This media business went into administration before its crowd-funding campaign ended
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A Stockhead review of equity crowdfunding in Australia found the concept has yet to live up to the hype with at least seven businesses failing to reach their fund-raising targets.
Today journalist Rachel Williamson digs deeper into two cases
Baby boomer publisher WYZA launched one of the first equity crowd-funding campaigns on platforms such as OnMarket at the end of 2016.
WYZA — formerly known as RetirementLiving.TV — calls itself the leading online media platform for Australia’s over-50s audience”.
“We’re disrupting the $200 billion spending patterns of this powerful demographic and are capital raising for our next exciting phase of growth, using crowdfunding as an incredible new way of raising equity for both business and investors alike,” CEO Michael Farley said on LinkedIN in November 2016.
But before WYZA’s crowd-funding campaign hit its final deadline it had already gone into administration.
Wyza was due to close its campaign for a $200,000 to $500,000 crowdfunding campaign on June 15.
But the corporate administrator was called in on June 14 after they only hit $62,000.
Equity crowdfunding was never supposed to be the last resort of businesses desperate for a new lifeline of cash.
But Australia has seen several examples of the system being used for that purpose since it was launched in January.
About 70 of WYZA’s pre-crowdfunding investors lost money, the administrator told Stockhead.
But there were red flags in the company’s own offer document.
“In the current financial year of 2017-18, pending the appointment of new directors and the injection of new private equity funds, the Board resolved at the start of this financial year to enter into a ‘low activity’ business operating model,” the document said.
“At the minimum subscription of $200,000, cash reserves will not be adequate for funding requirements.”
The company made $336,978 revenue in the 2017 fiscal year, yet planned to pay its CEO $252,000 a year and general manager $144,000 a year.
It had tried to crowdfund once before in New Zealand in 2016 — and failed then too.
OnMarket managing director Nick Motteram said Wyza needed money to fund growth — and “realised that if that money didn’t come in they weren’t solvent”.
“Ideally, a company coming for crowdfunding, this isn’t their last final fling at life,” he told Stockhead.
The case of CropLogic
What happens when a crowd-funded venture makes it to the stockmarket?
Just over a year ago agtech play Croplogic (ASX:CLI) became the first crowd-funded business to list on the ASX.
CropLogic — which makes technology to help farmers track data such as soil temperature and moisture — joined the ASX in September 2017 after raising $8 million at 20c.
The stock now trades at about 2.4c:
Croplogic raised $NZ512,200 ($469,000) on the platform Equitise’s New Zealand arm in 2016, from a campaign looking for $NZ400,000 to $NZ1m.
A valuation by Edison in 2016 said the company would need another $12m “to fund losses until FY20” — more than the $8 million later raised in the IPO.
Equitise managing director Chris Gilbert dismisses the crowd-funding campaign as being from New Zealand, saying the rules there are not as tight as in Australia.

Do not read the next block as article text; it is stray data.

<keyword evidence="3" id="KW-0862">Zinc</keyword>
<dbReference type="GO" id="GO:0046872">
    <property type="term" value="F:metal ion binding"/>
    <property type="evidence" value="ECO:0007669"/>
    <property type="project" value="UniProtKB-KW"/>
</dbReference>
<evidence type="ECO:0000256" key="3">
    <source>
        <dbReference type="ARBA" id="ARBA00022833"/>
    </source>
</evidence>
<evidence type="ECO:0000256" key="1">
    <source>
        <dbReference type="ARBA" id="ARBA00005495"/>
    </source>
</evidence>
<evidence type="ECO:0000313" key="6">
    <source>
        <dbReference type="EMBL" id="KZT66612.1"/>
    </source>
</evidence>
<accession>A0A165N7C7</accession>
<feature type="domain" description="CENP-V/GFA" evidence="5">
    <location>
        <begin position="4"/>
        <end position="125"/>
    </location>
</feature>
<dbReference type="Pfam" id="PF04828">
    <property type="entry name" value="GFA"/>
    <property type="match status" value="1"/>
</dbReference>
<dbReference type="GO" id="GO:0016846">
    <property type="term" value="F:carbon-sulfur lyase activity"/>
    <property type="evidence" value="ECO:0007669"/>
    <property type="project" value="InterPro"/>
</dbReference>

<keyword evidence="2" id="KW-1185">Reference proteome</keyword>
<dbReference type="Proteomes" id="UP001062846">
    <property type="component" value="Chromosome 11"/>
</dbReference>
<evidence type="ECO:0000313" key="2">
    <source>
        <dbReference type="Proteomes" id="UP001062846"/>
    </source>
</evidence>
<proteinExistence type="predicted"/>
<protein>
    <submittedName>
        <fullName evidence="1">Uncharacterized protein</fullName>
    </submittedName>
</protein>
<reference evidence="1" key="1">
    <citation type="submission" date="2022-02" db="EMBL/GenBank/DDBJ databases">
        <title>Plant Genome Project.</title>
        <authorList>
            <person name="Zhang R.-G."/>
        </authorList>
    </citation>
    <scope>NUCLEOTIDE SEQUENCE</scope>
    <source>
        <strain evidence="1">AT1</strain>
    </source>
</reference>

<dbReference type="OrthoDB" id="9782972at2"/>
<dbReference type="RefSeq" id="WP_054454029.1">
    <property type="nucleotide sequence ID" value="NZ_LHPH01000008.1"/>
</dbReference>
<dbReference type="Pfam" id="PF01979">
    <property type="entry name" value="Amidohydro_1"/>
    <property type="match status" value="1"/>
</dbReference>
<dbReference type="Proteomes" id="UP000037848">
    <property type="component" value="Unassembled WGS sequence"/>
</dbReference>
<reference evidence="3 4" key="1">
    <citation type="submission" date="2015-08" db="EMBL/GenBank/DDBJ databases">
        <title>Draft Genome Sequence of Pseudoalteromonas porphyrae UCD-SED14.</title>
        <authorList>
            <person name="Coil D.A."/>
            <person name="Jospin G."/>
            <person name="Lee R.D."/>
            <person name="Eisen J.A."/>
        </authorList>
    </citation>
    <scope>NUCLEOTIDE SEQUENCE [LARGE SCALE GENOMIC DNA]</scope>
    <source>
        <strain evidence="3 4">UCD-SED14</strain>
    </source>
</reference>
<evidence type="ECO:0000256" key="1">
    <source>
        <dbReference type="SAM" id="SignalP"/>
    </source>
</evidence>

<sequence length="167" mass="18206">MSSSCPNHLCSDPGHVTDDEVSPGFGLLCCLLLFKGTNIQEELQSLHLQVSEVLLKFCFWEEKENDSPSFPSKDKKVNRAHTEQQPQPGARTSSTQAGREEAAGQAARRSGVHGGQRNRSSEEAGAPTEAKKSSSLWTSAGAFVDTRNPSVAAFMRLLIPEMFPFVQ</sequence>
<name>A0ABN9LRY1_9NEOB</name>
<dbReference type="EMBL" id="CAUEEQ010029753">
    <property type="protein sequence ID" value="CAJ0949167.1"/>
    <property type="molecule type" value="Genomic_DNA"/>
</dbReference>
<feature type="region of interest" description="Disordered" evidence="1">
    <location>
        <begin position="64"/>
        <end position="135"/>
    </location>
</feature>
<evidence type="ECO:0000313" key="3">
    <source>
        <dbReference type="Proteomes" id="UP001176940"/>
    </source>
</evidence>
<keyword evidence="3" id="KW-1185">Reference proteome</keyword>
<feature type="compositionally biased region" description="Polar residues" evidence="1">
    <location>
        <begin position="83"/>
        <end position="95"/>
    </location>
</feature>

He also highlights its time as a Powerhouse Ventures (ASX:PVL) investment “which is probably equally not as good”. Powerhouse has presided over a series of bad investments.
“We’re a platform that does a level of diligence to put forward interesting investment opportunities for our investor base and we can’t do much more outside of that,” Mr Gilbert says. “We are a marketplace.”
“From our point of view we really care about reputational risk.
“In New Zealand we didn’t have a huge amount of decent deal flow so we went months without putting up an offer. We never put up an offer for a quick fee.”
The last resort
Earlier this year a study of crowd-funded business found they were “less profitable [and] more often have excessive debt levels”.
The study — published in the July edition of the Journal of Business Venturing — compared 277 companies that crowdfunded on the British “CrowdCube” platform with similar firms that sought funding elsewhere.
“In line with the pecking order theory, the empirical evidence shows that firms listed on equity crowdfunding platforms are less profitable, more often have excessive debt levels, and have more intangible assets than matched firms not listed on these platforms,” the study said.
“When internal funds are lacking, entrepreneurs will search for debt financing and choose only external equity financing, including equity crowdfunding, as a last resort.”
Do Your Own Homework
Due diligence carried out on companies undertaking equity crowdfunding is often mixed.
The OnMarket platform looks at a company’s financial position and they get to know the management.
Mr Motteram says they ask as many questions as possible, but if they withhold information “there’s not much we can do”.
At consumer brand platform Birchal, crowdfunding expert Alan Crabbe, lawyer Matt Vitale and former banker Adam Vise assess the companies based on readiness for conducting a campaign and on the financial plans.
“As an intermediary first we’re responsible for the offer documents,” Mr Crabbe says.
Enable Funding uses a proprietary algorithm to assess each applicant before they’re even invited to a pre-crowdfunding workshop.
Enable boss Ashley Zimple says they’re looking for IPO-level companies that want a genuine alternative to equity markets or venture capital.
And at Equitise they prefer B2C companies which are generating revenue and Mr Gilbert says they require a cornerstone investor and try to make sure deals are partially funded before opening them to the general public.